Development of the Big Hole Precinct- in Kimberley South Africa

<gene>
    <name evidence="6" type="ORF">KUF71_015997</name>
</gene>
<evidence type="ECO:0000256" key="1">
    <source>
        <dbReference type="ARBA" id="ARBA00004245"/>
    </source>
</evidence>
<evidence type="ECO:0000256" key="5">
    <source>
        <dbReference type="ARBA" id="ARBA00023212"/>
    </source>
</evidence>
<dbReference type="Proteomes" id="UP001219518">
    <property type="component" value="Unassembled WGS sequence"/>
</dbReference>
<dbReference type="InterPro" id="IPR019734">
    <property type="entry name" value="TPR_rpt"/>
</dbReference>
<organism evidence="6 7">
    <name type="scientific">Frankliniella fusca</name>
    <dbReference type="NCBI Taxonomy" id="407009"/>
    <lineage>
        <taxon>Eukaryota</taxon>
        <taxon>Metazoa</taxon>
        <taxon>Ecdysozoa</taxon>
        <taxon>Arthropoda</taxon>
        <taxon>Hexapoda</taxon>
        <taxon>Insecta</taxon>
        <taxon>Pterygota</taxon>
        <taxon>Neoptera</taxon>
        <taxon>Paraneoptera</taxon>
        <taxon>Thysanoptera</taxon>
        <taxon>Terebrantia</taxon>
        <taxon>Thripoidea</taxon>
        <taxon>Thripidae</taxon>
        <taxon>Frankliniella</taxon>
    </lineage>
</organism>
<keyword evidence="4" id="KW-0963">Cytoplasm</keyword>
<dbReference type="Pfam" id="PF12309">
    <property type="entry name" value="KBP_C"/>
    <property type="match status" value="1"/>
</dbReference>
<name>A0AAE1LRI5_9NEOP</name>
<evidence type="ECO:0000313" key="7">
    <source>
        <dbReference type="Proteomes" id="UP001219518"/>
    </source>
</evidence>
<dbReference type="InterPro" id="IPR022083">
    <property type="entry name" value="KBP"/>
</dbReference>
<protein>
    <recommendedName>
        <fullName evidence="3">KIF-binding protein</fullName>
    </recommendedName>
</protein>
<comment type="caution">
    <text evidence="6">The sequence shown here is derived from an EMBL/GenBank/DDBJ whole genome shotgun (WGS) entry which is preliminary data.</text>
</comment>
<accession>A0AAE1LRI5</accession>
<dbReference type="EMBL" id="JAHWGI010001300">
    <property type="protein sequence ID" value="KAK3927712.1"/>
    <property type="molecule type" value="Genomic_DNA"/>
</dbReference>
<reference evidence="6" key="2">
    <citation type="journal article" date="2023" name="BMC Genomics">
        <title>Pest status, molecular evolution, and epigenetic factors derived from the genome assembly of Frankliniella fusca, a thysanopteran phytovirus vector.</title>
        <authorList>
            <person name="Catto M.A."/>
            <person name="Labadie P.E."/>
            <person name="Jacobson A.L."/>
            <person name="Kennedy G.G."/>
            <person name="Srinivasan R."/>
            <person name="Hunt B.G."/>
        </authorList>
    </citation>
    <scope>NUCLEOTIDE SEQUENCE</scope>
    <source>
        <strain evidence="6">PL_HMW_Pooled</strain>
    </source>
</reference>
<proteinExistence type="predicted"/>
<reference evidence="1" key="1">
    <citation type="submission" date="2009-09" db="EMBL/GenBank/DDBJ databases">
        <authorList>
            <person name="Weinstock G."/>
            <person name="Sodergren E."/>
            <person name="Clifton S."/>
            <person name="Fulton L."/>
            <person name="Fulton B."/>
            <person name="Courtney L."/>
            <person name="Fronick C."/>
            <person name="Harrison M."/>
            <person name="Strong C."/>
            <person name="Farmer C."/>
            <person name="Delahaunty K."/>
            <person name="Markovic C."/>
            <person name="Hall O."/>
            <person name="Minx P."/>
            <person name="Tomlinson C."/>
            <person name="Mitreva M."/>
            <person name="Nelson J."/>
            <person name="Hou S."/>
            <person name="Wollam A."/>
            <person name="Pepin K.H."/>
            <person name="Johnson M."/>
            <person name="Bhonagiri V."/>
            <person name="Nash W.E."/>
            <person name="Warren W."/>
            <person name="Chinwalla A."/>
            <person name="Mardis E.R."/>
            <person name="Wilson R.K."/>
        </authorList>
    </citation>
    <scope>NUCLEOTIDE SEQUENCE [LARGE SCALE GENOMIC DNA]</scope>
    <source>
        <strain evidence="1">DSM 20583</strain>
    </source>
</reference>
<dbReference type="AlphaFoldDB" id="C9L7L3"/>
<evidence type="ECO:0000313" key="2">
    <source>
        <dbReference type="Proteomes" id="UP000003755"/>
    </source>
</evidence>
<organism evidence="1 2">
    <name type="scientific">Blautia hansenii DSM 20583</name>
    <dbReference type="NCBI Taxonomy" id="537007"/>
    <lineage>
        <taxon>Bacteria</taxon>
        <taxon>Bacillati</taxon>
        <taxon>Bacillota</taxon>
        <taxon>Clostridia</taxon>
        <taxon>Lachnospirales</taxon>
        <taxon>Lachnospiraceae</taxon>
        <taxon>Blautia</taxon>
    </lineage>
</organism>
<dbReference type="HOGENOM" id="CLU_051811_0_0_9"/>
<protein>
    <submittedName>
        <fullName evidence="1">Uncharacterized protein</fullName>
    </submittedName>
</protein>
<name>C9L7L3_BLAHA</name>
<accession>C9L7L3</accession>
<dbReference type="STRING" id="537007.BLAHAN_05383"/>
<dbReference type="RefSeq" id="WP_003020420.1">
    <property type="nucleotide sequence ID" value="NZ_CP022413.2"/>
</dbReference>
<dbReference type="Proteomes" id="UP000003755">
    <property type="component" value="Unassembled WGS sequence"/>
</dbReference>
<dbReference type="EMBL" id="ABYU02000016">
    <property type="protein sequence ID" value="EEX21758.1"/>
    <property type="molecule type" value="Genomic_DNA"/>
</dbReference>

South African cities were during the apartheid era built with separated areas for different groups of the society and residential segregation is one of the legacies left by the apartheid regime. The white minority controlled the cities during this time period and they referred black, coloured and Indian people to live in isolated townships outside the cities. The result became the segregated city. The township of Galeshewe in Kimberley is located close to the city centre in comparison with townships in other South African cities. The reason for this is that Galeshewe originated as a settlement for the black people working in the diamond mine, today known as the Big Hole, which is located just next to the Central Business District (CBD). The work with the development of the Big Hole precinct aims at bringing Kimberley’s segregated areas together by providing links between the township of Galeshewe, the CBD and southern prosperous residential areas and by developing housing and commercial areas in the undeveloped zone that today separates Galeshewe from the CBD and the southern prosperous suburbs to create a more coherent city structure. Information about the planning conditions concerning our work with the Big Hole precinct was gathered through inventories, municipal reports and through plans closely related to the Big Hole precinct that will influence the area. Three analyse methods was used in the project to find the guiding principles for the development of the Big Hole precinct; Analysis of suggested land uses, Kevin Lynch analysis and SWOT- analysis. The results of these analyses are that the development in the Big Hole precinct needs to have a varied land use in order to bring the scattered surrounding districts together and especially to accommodate space for CBD with both formal and informal trading to grow in this direction. The result was further that the development needs to reduce the barrier effect between Galeshewe, CBD and the southern suburbs that the mine-dumps today creates and to preserve as much of the existing built up structure in the area to maintain the character of the area. The proposal for the Big Hole precinct is based on the analyses and focuses on reducing the importance of the car as transportation mean by providing amenities and facilities closer to the township and by linking the street network in Galeshewe to the streets in the CBD and the southern suburbs to make it easier to move between these areas. Developments are also proposed in order to fill the former undeveloped zone that separated Galeshewe from CBD and the southern suburbs making the city more coherent and CBD orientated. Principles for development and a spatial plan are proposed and presented for the Big Hole precinct which focuses on extending the CBD to the western and southern part of the project area and towards the Open Mine Museum and Galeshewe. The spatial plan and principles also focuses on making the area available for the public and on bringing the scattered residential areas that surrounds the Big Hole precinct together. The surrounding areas are foremost brought together with links that stretches both in an east western direction and in a north southern direction. How these links can be developed is also proposed through a street network plan for the Big Hole precinct which shows how different traffic modes can be prioritised on different street to make the area more safe and secure. The links are further developed and proposals for their developments are made in detail as our separated parts in the report. Therese Byheden has worked with the east-western links which connect residential areas in the west and CBD and developed them through proposing activities along them that are related to the existing land use, CBD and the Open Mine Museum. Maria Lejdebro has moreover worked with the links in the north-southern direction connecting Galeshewe and the southern suburbs and developed them through one movement link primarily for traffic and one activity link primarily for pedestrians and bicyclists. The work for all links has focused on making it possible for all traffic modes to move along them, but for one traffic mode to be prioritised. The work further focused on making all links available for the public and on creating activities along them so that they will be attractive and safe to use.
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